Wednesday, September 29, 2010

Introducing... The Diaper Pail.

A friend of mine asked about our diaper pail today, so I figured I would share.

We use a Wahmies Pail Liner (the laundry is in right now) in a plain old plastic, foot-pedaled trash can. It works pretty good. It smells when we open it, but it contains the scent pretty darn well. When picking out a trash can, choose ones with a lip on it so that there is more of an air tight seal.

We also own a Planet Wise Hanging Wet/Dry Bag for emergencies, some laundry days, and travel. It's awesome, and the prints are fabulous. This might also be a good option for extra smelly diapers, though they do not offer the same amount of storage as the trash can.

In other news, we've been searching for a daycare, and I am so excited to let you know Gabriel will be able to sport his fluffy butt even when I work full-time!

Sunday, September 26, 2010

Caution: This post requires night vision.

I finally feel it is not a jinx to let you know...

Gabriel is sleeping through the night! It has been one full month of our little one willingly being rocked and sung and lowered into his crib AWAKE between 7:30-8:30 p.m. He rolls around and just wriggles his way to sleep, usually without so much as a moan. I looked at my husband earlier this evening and said, "Can you believe it has only been about one month since Gabriel started sleeping through the night?"

We couldn't believe it. It has seemed so, so long since the little man cried for milk at 2 a.m. with an insistence to stay cuddled with us, nursing from me intermittently until morning.

And there still are random nights when he just has to nurse around 11 or so, but those nights are becoming increasingly rare, and when he is finished nursing he pushes us and rolls around as if to say, "Give me my own bed!" (And so we happily carry him back to his crib).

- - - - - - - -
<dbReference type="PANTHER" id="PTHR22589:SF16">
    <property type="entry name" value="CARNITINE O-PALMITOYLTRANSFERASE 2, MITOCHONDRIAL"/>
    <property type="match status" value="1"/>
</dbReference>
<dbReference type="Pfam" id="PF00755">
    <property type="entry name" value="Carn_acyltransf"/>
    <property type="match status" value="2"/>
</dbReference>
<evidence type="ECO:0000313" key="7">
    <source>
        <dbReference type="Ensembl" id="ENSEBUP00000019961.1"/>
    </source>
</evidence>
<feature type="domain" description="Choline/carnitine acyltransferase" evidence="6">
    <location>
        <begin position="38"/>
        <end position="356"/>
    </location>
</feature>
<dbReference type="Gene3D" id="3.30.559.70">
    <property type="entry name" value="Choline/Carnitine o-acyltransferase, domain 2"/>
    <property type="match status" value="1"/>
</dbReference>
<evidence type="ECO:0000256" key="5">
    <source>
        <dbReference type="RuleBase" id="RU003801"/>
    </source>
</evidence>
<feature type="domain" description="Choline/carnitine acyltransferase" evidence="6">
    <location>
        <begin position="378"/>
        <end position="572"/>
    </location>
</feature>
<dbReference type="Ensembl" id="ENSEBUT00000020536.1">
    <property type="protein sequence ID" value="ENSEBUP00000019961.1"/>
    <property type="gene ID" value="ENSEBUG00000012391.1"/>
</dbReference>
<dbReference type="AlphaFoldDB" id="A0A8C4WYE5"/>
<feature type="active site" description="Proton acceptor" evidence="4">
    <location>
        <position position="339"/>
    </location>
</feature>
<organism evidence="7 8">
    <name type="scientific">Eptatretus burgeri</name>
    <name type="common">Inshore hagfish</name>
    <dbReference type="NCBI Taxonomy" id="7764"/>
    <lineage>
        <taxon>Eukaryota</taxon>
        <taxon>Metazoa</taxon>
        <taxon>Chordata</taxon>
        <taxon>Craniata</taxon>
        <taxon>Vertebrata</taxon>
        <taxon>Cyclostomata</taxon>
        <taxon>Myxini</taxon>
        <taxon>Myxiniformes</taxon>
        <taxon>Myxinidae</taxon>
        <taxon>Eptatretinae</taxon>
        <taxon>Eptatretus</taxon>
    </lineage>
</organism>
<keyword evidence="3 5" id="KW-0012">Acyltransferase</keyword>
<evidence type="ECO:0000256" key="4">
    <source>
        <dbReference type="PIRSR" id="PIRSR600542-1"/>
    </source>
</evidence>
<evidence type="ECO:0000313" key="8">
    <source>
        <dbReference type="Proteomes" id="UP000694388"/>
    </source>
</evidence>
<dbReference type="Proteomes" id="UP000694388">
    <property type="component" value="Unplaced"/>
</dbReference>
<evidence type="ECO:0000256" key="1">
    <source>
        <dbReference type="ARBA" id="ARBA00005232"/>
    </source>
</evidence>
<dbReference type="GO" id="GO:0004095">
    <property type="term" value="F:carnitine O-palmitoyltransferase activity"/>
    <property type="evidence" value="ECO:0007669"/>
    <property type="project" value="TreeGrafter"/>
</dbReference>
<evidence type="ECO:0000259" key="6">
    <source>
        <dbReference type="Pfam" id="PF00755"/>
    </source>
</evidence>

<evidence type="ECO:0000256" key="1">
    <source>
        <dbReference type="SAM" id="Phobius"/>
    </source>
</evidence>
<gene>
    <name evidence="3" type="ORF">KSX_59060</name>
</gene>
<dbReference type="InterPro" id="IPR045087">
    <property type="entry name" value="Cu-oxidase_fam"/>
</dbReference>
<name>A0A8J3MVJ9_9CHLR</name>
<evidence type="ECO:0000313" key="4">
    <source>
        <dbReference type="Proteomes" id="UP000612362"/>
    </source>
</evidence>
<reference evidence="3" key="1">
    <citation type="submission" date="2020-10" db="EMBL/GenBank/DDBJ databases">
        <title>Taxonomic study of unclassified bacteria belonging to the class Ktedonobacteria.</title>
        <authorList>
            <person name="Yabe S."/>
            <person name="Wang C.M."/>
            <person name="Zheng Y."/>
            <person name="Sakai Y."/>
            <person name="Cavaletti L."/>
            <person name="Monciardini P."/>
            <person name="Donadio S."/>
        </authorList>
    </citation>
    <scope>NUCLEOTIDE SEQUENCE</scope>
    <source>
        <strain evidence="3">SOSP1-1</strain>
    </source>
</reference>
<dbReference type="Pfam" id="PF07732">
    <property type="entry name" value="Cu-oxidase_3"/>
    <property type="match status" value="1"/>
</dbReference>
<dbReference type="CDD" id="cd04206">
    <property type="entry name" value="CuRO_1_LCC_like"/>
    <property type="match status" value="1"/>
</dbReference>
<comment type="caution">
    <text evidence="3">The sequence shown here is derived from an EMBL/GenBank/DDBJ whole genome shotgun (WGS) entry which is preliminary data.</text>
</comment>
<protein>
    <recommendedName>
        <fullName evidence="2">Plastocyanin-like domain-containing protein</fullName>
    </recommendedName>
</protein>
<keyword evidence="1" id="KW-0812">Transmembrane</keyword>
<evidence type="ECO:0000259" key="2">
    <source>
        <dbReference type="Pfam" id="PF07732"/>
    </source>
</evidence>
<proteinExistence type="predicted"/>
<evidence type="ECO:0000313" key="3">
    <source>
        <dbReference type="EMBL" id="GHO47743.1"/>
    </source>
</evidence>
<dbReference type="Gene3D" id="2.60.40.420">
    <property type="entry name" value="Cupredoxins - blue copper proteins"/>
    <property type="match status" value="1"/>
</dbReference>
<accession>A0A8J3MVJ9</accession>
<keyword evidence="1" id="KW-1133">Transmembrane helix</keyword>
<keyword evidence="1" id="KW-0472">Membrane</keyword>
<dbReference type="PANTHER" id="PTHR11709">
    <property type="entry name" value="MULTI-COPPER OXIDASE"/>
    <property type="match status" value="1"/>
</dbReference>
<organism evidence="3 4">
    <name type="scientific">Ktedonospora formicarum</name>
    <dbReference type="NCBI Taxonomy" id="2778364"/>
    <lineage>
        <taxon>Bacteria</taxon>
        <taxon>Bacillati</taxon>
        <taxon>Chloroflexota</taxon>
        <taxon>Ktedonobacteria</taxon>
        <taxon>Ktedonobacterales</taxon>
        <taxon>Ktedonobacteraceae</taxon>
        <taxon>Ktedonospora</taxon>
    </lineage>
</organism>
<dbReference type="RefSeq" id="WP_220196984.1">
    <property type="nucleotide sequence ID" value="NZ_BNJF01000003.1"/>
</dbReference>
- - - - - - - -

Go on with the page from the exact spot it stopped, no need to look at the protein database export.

*Sigh* My baby boy is turning into a wee little boy; he is eleven months old today.

Just one more month of an under one-year-old...

If only he would nap willingly by the age of one (He is getting to an age where I would be fine with him not napping, but he gets so grumpy without any sleep throughout the day)!

Saturday, September 25, 2010

No Impact Week: Something We've Continued...

No paper towels enter our home anymore. We use resuable kitchen towels and rags always. And it's so easy to just toss the dirty ones into the washer to be cleaned with whatever load goes in next.

My husband does sometimes suggest we have some "just in case, for the microwave," but I never give in because I am scared we would use them as a crutch for anything needing to be wiped.

But it would he handy to have them for microwave use.

But we are happier to be without them!

Wednesday, September 22, 2010

Another Reason I Have Issues With Formula.

Beetles. In Baby Formula.

( I will guess you are thinking, "Are you kidding me?")

No, I'm not kidding you. Similac issued a huge voluntary recall today regarding "certain lines of powdered formula which comes in plastic tubs, or 8 oz., 12.4 oz., and 12.9 oz. cans" made in a plant out of Sturgis, Michigan because the formula was processed alla beetles. Whether or not the beetles are definitely in the formula is unclear.

And what little formula has Gabe been getting in two bottles per week while I work (because I only get enough while pumping over three shifts for one bottle)?
Similac Advanced with Iron.

And why do we use this formula?
We already had it in the house because the manufacturer sent it to us... so it was free (we just finished our first can after one month of using it, and we have another that would have lasted us until he started weaning from the bottle for that feeding). And our pedi recommends it.

Annnnnd was I planning on keeping him on this formula?
I was planning on buying some Earth's Best Organic formula if we ran out.

How do I feel right now?
Angry. Guilty. Infuriated. Frustrated. Disappointed. And a little lucky.

Why do I feel like this?
Because I have been trying to load Similac's recall website for a very long time now, and it is just plain overloaded. The page will not load. I managed to get on it for a second earlier this evening, and I was relieved to find the can we are just finishing was not recalled. But I didn't get to load the can we were planning to open tomorrow. And I tried calling their recall hotline for awhile, but gave up with the endless busy signals.

Oh, and because I could have been feeding my baby beetles, which are really great for a little baby's GI tract. Instances like this are surefire proof that eating local, whole foods you make for your baby and family are THEE way to live healthy, happy lives.

I do feel lucky, though, because Gabriel mainly breastfeeds so even if we were affected by the recall, he would not have had much exposure. Any exposure is horrible, but I am thankful that breastfeeding does limit Gabe's ability to be hit by things like beetles in the belly.